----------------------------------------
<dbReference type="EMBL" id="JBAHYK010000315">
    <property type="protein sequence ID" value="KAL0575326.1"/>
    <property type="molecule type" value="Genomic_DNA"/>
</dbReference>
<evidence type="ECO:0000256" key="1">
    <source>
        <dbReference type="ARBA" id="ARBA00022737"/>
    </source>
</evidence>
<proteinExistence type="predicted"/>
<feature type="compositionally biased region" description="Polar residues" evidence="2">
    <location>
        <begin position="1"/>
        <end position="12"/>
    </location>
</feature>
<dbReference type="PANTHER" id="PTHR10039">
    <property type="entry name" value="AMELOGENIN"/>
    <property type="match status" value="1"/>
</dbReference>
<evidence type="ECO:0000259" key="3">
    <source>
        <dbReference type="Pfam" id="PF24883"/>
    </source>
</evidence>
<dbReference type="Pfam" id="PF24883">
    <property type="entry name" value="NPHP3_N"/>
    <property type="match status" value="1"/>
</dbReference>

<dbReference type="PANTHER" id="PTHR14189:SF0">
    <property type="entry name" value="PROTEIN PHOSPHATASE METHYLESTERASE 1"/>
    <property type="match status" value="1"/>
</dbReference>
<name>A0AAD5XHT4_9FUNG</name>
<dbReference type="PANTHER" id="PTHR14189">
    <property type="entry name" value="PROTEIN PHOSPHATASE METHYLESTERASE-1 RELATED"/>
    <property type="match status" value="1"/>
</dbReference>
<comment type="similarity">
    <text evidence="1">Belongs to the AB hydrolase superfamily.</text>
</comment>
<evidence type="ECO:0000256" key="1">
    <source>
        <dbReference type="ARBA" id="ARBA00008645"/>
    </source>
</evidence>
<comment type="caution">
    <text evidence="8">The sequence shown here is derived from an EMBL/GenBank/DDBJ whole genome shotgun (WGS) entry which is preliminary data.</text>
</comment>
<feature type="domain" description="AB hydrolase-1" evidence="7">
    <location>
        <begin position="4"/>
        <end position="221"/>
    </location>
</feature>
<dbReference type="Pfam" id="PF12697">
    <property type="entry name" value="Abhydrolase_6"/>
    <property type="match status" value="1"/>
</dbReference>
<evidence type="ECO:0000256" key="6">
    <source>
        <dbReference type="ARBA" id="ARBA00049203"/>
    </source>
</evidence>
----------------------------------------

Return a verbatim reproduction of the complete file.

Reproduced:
<dbReference type="EMBL" id="JBAHYK010000315">
    <property type="protein sequence ID" value="KAL0575326.1"/>
    <property type="molecule type" value="Genomic_DNA"/>
</dbReference>
<evidence type="ECO:0000256" key="1">
    <source>
        <dbReference type="ARBA" id="ARBA00022737"/>
    </source>
</evidence>
<proteinExistence type="predicted"/>
<feature type="compositionally biased region" description="Polar residues" evidence="2">
    <location>
        <begin position="1"/>
        <end position="12"/>
    </location>
</feature>
<dbReference type="PANTHER" id="PTHR10039">
    <property type="entry name" value="AMELOGENIN"/>
    <property type="match status" value="1"/>
</dbReference>
<evidence type="ECO:0000259" key="3">
    <source>
        <dbReference type="Pfam" id="PF24883"/>
    </source>
</evidence>
<dbReference type="Pfam" id="PF24883">
    <property type="entry name" value="NPHP3_N"/>
    <property type="match status" value="1"/>
</dbReference>

<dbReference type="PANTHER" id="PTHR14189:SF0">
    <property type="entry name" value="PROTEIN PHOSPHATASE METHYLESTERASE 1"/>
    <property type="match status" value="1"/>
</dbReference>
<name>A0AAD5XHT4_9FUNG</name>
<dbReference type="PANTHER" id="PTHR14189">
    <property type="entry name" value="PROTEIN PHOSPHATASE METHYLESTERASE-1 RELATED"/>
    <property type="match status" value="1"/>
</dbReference>
<comment type="similarity">
    <text evidence="1">Belongs to the AB hydrolase superfamily.</text>
</comment>
<evidence type="ECO:0000256" key="1">
    <source>
        <dbReference type="ARBA" id="ARBA00008645"/>
    </source>
</evidence>
<comment type="caution">
    <text evidence="8">The sequence shown here is derived from an EMBL/GenBank/DDBJ whole genome shotgun (WGS) entry which is preliminary data.</text>
</comment>
<feature type="domain" description="AB hydrolase-1" evidence="7">
    <location>
        <begin position="4"/>
        <end position="221"/>
    </location>
</feature>
<dbReference type="Pfam" id="PF12697">
    <property type="entry name" value="Abhydrolase_6"/>
    <property type="match status" value="1"/>
</dbReference>
<evidence type="ECO:0000256" key="6">
    <source>
        <dbReference type="ARBA" id="ARBA00049203"/>
    </source>
</evidence>